Nick Kyrgios is one of the most charismatic and engaging people in tennis and he’s been through dark times. He speaks his mind, and you always know where you stand with him. He is highly intelligent and will put you on the sport with his questioning. He does not suffer fools lightly and he is lightning fast with his one-liner responses and comments. The only other player his razor-sharp tongue can be compared to is John McEnroe.
A perfect case in point was at the BNP Paribas Open in Indian Wells. Kyrgios was in a tense and exciting match. In the first row of the stands was actor Ben Stiller. People with the actor were taunting Kyrgios. “Are you good at tennis?” Kyrgios asked. “No. Then why are you speaking? Do I tell him how to act?” It certainly resulted in howls of laughter.
Kyrgios is an entertainer who has more talent than probably 97% of the tour. He’d likely put up a legitimate case for it to be higher.
“Look at the matches I played, it’s exciting, it’s focused, it’s still a bit different,” Kyrgios said. “It’s something I struggle to deal with, the balance I’ve always been like that since I was a kid. Matches were always a rollercoaster. I don’t know, I’m never going to be someone who goes out there and ticks all the boxes.
“I really try hard. It’s a struggle for me sometimes; some days to wake up and come to the courts or wake up and just not want to leave my room. I deal with normal human issues but I’m also just proud of myself that I go up there and keep my head down and I play well. It’s not easy to do week in and week out.”
The biggest thing for him is to find a balance. He makes it clear that he is “two very different people on the court, off the court”. His love of basketball is meditation for him. Recently in Sydney he jumped at the opportunity to play a basketball match for charity, and he was on the opposing side to the state leader for New South Wales who himself is a basketball tragic. Kyrgios ran rings around the Premier.
When he is on that court it’s freedom; nothing else enters him mind, not tennis, not relationships, nothing.
Not since McEnroe has a player so divided opinion on the tennis tour.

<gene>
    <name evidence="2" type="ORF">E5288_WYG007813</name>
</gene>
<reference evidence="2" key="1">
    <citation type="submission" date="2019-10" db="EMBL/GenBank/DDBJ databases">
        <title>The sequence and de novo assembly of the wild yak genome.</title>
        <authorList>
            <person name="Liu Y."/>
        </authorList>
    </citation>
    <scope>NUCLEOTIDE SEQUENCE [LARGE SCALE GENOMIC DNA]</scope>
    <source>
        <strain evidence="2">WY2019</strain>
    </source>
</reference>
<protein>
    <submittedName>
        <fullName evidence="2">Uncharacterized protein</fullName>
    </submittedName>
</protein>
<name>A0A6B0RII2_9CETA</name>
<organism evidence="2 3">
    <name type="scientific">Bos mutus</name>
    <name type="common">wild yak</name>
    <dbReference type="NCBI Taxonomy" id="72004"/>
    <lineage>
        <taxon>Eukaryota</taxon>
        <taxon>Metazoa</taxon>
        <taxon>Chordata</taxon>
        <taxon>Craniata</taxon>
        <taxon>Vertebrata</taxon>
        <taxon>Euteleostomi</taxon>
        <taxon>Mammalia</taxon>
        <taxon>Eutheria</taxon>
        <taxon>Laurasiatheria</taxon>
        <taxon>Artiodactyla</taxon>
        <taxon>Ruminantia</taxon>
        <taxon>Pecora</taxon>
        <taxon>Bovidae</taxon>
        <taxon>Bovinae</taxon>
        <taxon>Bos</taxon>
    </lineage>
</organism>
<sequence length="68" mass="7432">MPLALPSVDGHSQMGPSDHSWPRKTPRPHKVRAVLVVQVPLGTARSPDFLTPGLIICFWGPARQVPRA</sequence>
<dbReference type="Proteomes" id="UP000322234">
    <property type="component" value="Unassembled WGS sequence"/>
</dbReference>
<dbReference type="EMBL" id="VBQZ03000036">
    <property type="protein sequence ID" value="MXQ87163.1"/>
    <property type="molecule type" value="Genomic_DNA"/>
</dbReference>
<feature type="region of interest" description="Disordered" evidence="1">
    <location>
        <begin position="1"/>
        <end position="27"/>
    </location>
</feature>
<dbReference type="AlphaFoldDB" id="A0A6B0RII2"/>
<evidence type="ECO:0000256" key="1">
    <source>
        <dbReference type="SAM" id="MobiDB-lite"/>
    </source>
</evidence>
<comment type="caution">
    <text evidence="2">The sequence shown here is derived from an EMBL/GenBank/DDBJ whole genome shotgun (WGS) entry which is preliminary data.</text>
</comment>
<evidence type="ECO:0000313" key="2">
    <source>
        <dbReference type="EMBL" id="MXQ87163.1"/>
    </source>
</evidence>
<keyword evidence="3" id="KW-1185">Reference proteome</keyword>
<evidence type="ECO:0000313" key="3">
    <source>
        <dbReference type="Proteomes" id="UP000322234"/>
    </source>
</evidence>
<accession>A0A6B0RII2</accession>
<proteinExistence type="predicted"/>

Kyrgios has had more than his fair share of negativity directed at him; justified at times, many other times not. It is not meant as an excuse for some of his behaviour but consider being in his position in the heat of battle with thousands of eyes boring down on you. It’s a cauldron. For sure other players handle similar situations differently but then everyone is different. There are short fuses and long fuses.
He is trying hard to handle situations on court when he is being taunted. The fans are looking for and wanting him to bite and to get a reaction and explosion. It’s a game for some spectators who ignore the fact there is another person in front of them, not some circus performer, not that they should be hounded either.
“It’s not always easy. It’s so accessible now to go on your phone, social media, Twitter, Instagram and just go to messages and comments and you see so much negativity. You may not take it in but subconsciously it’s still going into your brain and dealing with hecklers,” Kyrgios said.
“I deal with it all the time. People just think raising the finger, abusing someone or making racist comments is acceptable in this day and age and I just don’t think that’s acceptable at all. Now you just have to use it as motivation but that’s easier said than done. People talk s#*t about you and do bad things. They’re achieving nothing to what you’re achieving. You have to just try and brush it off and use it as motivation and cling onto the people around you that send you positive energy all the time.”
Despite trying desperately hard to be with those he is close to and the ones he loves, the impact of the negative material still led to mental health issues. It is something he is very open and frank about because he hopes speaking of his struggles will help others. Nick can relate to what Naomi Osaka went through and she continues to deal with ¬- the weight on her shoulders, millions of people looking to her which is offset by the vocal haters.
He responds graphically when asked how serious his issues were.
“It was very serious, to the point of self-harm and it’s not okay,” he said firmly but with a deft tone in his voice. “I guess I pushed everyone that cared about me away and I wasn’t communicating, and I just shut down real life and I was trying to handle and tackle my problems head-on.
“I was abusing alcohol a lot, drugs and that spiralled out of control. Now I barely drink – I literally have a glass of wine at dinner. That was the initial kind of thing I had to clean up a little bit and then build my relationship back with my family and get into healthier habits like the basics; like diet, getting good sleep, trying to train a little bit more and that was it. I think Covid helped me a lot with that.”
END OF PART 1